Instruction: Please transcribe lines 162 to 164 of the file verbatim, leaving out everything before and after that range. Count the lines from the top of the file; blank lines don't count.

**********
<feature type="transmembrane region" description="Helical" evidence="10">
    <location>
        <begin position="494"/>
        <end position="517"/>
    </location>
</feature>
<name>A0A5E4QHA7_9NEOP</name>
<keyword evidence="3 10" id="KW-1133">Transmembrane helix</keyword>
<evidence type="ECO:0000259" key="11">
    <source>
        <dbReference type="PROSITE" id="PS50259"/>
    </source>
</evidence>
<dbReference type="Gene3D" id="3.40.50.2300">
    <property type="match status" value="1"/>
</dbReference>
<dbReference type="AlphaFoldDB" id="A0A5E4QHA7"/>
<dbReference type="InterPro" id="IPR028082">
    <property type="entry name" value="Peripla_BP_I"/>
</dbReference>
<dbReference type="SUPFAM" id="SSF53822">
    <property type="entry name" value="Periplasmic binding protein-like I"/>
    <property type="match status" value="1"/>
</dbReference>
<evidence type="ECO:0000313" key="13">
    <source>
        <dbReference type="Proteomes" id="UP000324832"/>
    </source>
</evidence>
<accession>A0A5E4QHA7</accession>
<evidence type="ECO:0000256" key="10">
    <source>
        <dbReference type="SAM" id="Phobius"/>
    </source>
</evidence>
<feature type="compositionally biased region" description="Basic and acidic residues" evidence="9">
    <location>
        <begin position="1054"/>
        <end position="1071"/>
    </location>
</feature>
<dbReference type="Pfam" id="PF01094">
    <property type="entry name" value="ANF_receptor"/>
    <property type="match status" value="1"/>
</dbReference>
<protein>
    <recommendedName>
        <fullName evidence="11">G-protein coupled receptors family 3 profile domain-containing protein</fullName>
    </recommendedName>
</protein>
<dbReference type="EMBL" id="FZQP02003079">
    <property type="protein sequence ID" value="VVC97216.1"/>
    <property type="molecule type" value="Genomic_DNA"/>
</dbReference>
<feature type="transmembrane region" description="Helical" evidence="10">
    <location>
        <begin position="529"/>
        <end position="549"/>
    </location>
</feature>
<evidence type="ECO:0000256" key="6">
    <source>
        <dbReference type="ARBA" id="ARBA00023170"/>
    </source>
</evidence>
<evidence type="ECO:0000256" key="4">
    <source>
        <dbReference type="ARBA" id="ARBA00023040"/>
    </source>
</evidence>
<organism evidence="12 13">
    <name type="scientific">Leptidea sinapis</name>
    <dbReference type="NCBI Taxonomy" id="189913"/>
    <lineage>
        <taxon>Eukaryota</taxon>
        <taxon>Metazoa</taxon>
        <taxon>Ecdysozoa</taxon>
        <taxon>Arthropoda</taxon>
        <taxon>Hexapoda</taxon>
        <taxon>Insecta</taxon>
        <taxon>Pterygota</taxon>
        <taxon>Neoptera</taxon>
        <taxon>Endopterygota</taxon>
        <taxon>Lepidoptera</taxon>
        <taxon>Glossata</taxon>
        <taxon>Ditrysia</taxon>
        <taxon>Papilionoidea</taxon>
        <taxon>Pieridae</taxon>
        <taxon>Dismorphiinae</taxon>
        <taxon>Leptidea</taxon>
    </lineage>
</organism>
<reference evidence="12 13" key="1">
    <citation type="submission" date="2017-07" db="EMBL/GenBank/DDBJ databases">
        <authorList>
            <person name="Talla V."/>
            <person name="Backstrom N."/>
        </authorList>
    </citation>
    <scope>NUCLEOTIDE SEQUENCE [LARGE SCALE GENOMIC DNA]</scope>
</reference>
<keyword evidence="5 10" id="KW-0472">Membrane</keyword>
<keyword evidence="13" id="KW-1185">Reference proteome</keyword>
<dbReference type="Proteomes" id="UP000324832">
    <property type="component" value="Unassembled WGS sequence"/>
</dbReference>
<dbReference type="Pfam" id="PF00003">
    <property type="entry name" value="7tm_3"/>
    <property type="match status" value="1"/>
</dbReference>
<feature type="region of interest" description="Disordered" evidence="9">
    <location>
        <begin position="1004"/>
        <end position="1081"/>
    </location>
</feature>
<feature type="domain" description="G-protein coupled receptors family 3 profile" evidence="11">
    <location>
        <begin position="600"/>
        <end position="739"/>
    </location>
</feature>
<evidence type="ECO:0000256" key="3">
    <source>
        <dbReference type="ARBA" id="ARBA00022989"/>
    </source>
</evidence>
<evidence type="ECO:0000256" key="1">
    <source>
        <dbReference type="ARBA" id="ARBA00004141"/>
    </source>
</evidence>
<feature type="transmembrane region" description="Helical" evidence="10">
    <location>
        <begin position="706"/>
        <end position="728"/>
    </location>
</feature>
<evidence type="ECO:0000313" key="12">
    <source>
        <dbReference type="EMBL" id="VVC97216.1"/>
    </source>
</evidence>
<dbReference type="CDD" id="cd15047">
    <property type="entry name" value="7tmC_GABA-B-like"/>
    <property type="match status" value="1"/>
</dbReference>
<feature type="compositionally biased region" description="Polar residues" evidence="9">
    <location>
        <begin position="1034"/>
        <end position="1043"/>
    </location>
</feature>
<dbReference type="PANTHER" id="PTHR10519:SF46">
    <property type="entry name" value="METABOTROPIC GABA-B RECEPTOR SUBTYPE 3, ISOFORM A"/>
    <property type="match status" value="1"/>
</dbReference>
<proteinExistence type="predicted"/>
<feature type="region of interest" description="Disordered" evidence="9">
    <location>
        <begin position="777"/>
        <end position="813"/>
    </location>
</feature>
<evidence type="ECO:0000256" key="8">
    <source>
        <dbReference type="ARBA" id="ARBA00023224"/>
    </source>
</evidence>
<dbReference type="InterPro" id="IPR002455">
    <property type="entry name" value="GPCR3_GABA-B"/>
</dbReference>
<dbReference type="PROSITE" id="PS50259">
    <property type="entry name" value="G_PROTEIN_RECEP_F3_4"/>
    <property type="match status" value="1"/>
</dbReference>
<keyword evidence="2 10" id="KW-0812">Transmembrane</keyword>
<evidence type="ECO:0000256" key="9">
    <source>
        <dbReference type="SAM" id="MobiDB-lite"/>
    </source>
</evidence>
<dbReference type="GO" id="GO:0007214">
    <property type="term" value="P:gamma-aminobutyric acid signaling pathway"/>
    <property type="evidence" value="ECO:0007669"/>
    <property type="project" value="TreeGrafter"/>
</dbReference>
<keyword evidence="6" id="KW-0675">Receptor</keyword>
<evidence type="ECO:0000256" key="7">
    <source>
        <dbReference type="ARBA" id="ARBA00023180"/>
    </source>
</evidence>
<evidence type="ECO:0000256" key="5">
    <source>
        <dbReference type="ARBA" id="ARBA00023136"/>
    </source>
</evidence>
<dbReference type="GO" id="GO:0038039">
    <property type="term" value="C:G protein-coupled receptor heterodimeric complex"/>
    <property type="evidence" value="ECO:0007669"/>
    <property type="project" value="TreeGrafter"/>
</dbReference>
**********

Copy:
        <end position="813"/>
    </location>
</feature>